Upon arrival, we watched a movie and then walked through an old Canaanite era gate before entering another gate built by Solomon similar to the one we saw at Hazor. The one in Gezer has also been found and preserved. In addition, Megiddo also has areas believed to be two stables for 450 horses from Solomon’s time.

And this is the account of the forced labor that King Solomon drafted to build the house of the Lord and his own house and the Millo and the wall of Jerusalem and Hazor and Megiddo and Gezer” -1 Kings‬ ‭9:15‬ ‭ESV‬‬

Inside Solomon’s stable at Megiddo.

It continued to be used by the Israelites throughout the Old Testament and was the best fortified city of Israel under king Ahab. Ahab dug an impressive tunnel to a nearby spring that can normally be traversed by tourists because the city has no natural water source. This is also the location king Josiah was killed by Pharoah Neco. Many biblical events also took place within a Birdseye view from the city in the valleys below.

The significance continues to the present era. The British General Allenbee defeated the Ottomans here in WW1 securing British claim to the land. The site is significant in the future because it overlooks the valley where armies will gather one day to attack Jerusalem (i.e. Armageddon). Revelation mentions a gathering of armies in the last days at Armegeddon (literally the “mountain of Meggido”). Note that it is technically wrong to call that coming confrontation the “battle of Armeggedon.” The battle does not occur at Meggido. In Joel 3, it says they will be brought to the valley of Jehoshaphat for battle. There is a valley in Jerusalem named after king Jehoshaphat related to a miraculous deliverance of Judah in his day. In Zechariah 14, the nations very clearly attack Jerusalem, where they partially take the city before God comes to their rescue. But the nations will one day stage or gather here at Megiddo in the Jezreel valley before moving on Jerusalem.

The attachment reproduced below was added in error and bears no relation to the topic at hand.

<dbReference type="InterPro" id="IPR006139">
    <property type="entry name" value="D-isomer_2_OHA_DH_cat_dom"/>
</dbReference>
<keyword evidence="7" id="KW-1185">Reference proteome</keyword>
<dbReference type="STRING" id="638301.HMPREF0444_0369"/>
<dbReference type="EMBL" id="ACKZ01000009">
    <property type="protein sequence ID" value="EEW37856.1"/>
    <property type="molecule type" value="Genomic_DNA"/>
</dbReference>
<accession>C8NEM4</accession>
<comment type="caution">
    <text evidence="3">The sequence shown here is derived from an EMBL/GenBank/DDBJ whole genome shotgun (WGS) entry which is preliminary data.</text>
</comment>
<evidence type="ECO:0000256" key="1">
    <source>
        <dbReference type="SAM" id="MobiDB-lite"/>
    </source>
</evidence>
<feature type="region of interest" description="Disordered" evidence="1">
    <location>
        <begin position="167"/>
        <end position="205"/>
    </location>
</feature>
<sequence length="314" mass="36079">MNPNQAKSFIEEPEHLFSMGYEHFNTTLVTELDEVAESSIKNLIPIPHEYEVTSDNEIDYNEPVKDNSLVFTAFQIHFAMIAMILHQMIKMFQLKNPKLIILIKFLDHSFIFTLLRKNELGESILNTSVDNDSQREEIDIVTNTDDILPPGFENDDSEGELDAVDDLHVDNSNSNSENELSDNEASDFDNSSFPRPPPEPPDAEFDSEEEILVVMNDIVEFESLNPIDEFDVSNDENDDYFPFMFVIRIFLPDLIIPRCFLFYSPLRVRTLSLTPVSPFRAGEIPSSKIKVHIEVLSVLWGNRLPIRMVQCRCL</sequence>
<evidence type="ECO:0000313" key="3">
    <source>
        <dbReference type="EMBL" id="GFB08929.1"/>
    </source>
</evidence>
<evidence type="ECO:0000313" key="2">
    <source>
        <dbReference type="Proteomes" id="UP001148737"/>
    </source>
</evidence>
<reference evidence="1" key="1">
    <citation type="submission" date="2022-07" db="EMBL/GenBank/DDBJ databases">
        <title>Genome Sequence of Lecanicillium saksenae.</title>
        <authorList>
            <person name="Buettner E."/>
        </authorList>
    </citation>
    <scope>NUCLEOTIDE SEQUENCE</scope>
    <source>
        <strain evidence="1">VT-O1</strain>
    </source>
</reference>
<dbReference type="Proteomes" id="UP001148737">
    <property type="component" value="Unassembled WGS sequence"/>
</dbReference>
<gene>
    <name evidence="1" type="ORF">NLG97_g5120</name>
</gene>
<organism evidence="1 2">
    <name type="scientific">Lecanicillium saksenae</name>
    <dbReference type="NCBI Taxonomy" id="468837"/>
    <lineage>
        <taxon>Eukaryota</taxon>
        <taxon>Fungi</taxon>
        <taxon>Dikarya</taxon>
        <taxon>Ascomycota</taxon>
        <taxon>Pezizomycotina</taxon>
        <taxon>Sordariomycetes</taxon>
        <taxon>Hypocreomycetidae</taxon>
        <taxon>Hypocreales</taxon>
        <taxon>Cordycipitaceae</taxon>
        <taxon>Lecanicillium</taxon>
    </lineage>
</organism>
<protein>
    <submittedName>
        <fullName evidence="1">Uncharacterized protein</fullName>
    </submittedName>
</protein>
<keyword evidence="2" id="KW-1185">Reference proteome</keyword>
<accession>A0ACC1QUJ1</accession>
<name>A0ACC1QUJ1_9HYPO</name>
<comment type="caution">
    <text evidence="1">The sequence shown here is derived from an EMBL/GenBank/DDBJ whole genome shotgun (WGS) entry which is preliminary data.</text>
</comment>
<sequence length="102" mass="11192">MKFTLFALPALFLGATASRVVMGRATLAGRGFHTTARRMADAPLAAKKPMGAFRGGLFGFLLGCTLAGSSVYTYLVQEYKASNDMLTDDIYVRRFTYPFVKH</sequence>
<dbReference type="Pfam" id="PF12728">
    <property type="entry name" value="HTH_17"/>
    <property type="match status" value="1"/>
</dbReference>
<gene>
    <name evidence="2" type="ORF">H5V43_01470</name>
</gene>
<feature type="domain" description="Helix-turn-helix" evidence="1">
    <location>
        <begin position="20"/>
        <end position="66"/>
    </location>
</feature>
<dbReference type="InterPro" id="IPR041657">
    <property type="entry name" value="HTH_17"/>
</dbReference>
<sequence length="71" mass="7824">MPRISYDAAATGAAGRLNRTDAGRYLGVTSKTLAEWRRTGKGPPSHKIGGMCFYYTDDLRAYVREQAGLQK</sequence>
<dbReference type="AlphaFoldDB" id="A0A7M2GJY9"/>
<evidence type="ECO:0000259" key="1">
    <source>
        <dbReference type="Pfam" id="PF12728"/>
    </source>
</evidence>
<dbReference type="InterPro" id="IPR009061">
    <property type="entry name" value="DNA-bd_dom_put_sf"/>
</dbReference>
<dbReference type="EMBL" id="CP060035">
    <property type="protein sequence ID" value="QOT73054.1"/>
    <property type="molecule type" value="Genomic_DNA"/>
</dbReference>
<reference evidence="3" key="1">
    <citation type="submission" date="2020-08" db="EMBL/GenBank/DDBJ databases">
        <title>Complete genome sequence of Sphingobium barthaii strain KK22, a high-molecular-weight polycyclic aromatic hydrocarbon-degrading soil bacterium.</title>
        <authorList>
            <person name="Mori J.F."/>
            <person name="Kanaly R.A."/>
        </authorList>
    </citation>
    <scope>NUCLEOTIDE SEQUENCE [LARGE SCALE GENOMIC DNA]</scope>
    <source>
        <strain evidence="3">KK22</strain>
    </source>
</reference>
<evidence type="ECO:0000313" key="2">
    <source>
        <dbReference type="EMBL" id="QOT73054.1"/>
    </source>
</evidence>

And they assembled them at the place that in Hebrew is called Armageddon.” – Revelation‬ ‭16:16‬ ‭ESV‬‬

When we arrived back at the place we are staying on the Sea of Galilee, Liz from our group decided to jump into the lake! Brrrr. The water feels frigid to us but she is from Maine so it was comfortable for her.

Hike the Good Hike!

Sherpa and Porter (and Cheerio)